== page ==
If you work a typical nine to five job, you’re well aware that much of your day is spent seated at your desk. With the increased trend in wearable fitness trackers reminding us to stand up every hour, people are beginning to understand the benefits of standing up once every hour. If you don’t wear a Fitbit or Apple watch, you may not always remember to get your standing time in (and even if you do wear one, those notifications can be easy to ignore!), but it’s useful to be aware of what standing can really do for your health.
What is sitting doing to my body?
About 70% of the average person’s 8-hour workday is spent sitting (Dutta et al., 2014). This translates to over 5.5 hours of sedentary behavior (just at work!). Prolonged amounts of sitting have been linked to increased risk of certain chronic diseases such as cardiovascular disease and type 2 diabetes. Not to mention, staying in one position for too long can get pretty painful and uncomfortable. Think your desk chair is to blame for you back pain? Not standing up enough can cause just as much discomfort. While it’s important to get your 150 minutes of moderate physical activity per week, it’s just as important to spend about 4 hours per day on your feet.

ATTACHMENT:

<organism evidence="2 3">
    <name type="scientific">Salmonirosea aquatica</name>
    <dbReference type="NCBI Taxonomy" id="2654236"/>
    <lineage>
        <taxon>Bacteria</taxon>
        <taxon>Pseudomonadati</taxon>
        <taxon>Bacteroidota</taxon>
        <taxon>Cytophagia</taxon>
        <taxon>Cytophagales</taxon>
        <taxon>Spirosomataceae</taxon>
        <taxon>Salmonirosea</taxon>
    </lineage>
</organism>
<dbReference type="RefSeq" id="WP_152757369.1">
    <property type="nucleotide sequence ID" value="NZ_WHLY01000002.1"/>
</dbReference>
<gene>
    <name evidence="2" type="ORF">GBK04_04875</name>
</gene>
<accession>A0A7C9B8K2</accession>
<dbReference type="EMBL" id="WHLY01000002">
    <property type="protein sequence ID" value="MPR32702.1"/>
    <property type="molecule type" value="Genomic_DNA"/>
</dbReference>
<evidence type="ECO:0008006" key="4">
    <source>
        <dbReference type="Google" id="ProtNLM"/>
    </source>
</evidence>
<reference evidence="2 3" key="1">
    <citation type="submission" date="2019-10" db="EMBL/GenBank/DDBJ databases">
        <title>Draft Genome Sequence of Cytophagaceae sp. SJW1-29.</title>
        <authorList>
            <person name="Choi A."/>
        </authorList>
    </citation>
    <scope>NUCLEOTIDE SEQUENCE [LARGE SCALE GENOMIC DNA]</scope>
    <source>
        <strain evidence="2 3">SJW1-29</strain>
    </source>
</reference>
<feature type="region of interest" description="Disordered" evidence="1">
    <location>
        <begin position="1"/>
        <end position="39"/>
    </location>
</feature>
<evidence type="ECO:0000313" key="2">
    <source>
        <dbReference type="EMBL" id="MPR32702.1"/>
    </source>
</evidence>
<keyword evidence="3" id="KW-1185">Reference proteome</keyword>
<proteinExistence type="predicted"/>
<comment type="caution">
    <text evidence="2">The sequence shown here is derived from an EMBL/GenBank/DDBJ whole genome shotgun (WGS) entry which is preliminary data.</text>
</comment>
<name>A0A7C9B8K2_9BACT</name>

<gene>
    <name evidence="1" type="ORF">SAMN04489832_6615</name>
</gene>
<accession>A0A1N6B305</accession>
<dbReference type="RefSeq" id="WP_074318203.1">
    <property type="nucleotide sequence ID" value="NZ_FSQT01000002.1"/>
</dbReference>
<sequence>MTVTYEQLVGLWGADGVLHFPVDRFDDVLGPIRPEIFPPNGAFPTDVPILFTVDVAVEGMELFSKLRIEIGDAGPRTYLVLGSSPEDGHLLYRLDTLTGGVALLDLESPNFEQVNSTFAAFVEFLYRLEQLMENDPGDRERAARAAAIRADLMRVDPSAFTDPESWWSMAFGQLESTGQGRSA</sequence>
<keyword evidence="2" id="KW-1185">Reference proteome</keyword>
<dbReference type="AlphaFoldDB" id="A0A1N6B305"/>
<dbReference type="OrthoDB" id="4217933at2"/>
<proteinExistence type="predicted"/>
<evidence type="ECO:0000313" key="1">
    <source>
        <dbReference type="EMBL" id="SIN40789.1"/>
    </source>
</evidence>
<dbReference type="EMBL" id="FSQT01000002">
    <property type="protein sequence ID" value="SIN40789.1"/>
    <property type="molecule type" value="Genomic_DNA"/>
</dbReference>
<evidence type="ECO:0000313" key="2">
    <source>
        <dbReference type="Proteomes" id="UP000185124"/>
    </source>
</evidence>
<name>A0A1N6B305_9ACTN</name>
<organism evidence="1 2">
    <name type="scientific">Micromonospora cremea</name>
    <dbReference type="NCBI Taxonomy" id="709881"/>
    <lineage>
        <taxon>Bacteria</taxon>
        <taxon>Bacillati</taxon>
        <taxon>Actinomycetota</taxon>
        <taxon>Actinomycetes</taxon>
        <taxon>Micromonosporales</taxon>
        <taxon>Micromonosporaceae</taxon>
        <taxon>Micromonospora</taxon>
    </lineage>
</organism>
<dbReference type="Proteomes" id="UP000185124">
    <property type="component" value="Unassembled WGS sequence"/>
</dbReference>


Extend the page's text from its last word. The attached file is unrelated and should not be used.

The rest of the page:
Why is it necessary to stand you may ask? Your metabolism is the reason why. When you’re standing, an enzyme called lipoprotein lipase is released by the muscles in your legs that work to burn fat. When you’re in a seated position, this enzyme is not released and therefore your metabolism isn’t hard at work. This is why increased amounts of sedentary behavior is often associated with individuals with obesity or higher body weight.
The good news is that you really don’t need to do much to reap the benefits of standing. Start out by setting a reminder on your phone every hour of your work day to stand up. Try to walk around or even stand at your desk for about 5 minutes. See if your company offers standing desks. This way you can work while you are getting your standing time in. You may find you work even better while standing! It may also help to find reasons to stand and walk around. Get some fresh air, refill your water bottle, or simply go say hi to a friend!
Written by GUADS staff member Emily with contributions from health.com.